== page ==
The clashes yesterday between Israeli police who entered the Temple Mount plaza and Palestinian stone throwers and inciters seemingly ended calmly. There were "only" three policemen who suffered light injuries. In contrast to prior incidents on the Temple Mount, and using the standard wherein the number of casualties is the measurement by which one views the gravity of an incident, what happened yesterday was almost routine. Yet it is that very routine which indicates that the Temple Mount is behaving like an active, simmering volcano; the timing of its next major eruption is impossible to gauge. The government's attitude, by which it views these events as just another competitive front between Israel and the Palestinians, is likely to foment a violent outburst which will ignite the entire Middle East.
The trepidation of Palestinians, Arabs and Muslims from what is referred to as "the Judaization of Jerusalem," or the Jewish takeover of the Temple Mount, cannot be overstated. Archaeological digs; the construction of Jewish neighborhoods and Jewish housing in and around the Old City; and the purchase of property and condemning of public parks with the intention of using the land to build Jewish residential neighborhoods are all apparently part of a deliberate policy being pursued by the government of Israel. Yet, while the battle against the building and inhabiting of apartments in East Jerusalem has been limited to a diplomatic tug-of-war between Israel and the American administration, the battle over the Temple Mount is being waged on the street.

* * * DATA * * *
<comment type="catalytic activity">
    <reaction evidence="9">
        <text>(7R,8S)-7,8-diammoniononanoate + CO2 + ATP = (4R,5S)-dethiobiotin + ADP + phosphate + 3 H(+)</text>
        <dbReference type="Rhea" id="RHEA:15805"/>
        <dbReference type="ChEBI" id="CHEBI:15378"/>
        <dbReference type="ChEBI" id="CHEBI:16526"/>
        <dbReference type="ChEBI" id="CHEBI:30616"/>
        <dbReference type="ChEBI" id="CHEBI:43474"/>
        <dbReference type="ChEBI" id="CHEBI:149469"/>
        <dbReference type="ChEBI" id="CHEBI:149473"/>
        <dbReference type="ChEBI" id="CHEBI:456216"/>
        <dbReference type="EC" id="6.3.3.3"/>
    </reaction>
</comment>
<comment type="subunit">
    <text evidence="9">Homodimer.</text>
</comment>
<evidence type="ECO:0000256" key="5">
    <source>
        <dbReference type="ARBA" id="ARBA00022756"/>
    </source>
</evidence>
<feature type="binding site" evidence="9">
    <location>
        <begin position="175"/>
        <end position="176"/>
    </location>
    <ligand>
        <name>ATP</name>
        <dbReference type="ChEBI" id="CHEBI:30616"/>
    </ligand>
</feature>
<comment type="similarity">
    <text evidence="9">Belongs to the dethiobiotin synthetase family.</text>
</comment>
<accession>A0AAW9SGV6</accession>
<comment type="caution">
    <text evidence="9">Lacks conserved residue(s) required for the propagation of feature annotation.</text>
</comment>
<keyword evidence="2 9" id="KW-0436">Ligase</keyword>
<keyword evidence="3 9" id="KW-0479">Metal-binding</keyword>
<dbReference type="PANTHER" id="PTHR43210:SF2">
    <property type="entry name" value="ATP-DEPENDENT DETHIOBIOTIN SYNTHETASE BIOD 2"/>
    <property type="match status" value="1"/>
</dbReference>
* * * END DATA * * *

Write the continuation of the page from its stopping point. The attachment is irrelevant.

This is a struggle in which Israeli Muslims stand alongside their coreligionists throughout the world, all of whom view themselves as custodians of one of Islam's holiest sites. Political and diplomatic disagreements between the Palestinians and the Arab world go by the wayside in the face of the religious struggle at hand. Israel has been made fully aware that even friendly states like Jordan and Egypt cannot stand idly by while the Muslim world broods.
As the entity responsible for overseeing visits to the Temple Mount and ensuring the safety of guests, the Israel Police is caught between a rock and a hard place. It is wedged between a government which views strengthening the Jewish hold on the Temple Mount and its environs as a political and diplomatic objective, and Palestinians who view themselves as the fortifying wall standing in the way of such Israeli aims. Yet it is precisely the sensitive nature of the police's task that requires it to adopt a more tolerant position of understanding and sound judgment. Its success will not be measured by an ostentatious show of force. Rather, it will be measured by its ability to hold a dialogue and reach understandings with the Muslim interlocutors in order to prevent a conflagration.
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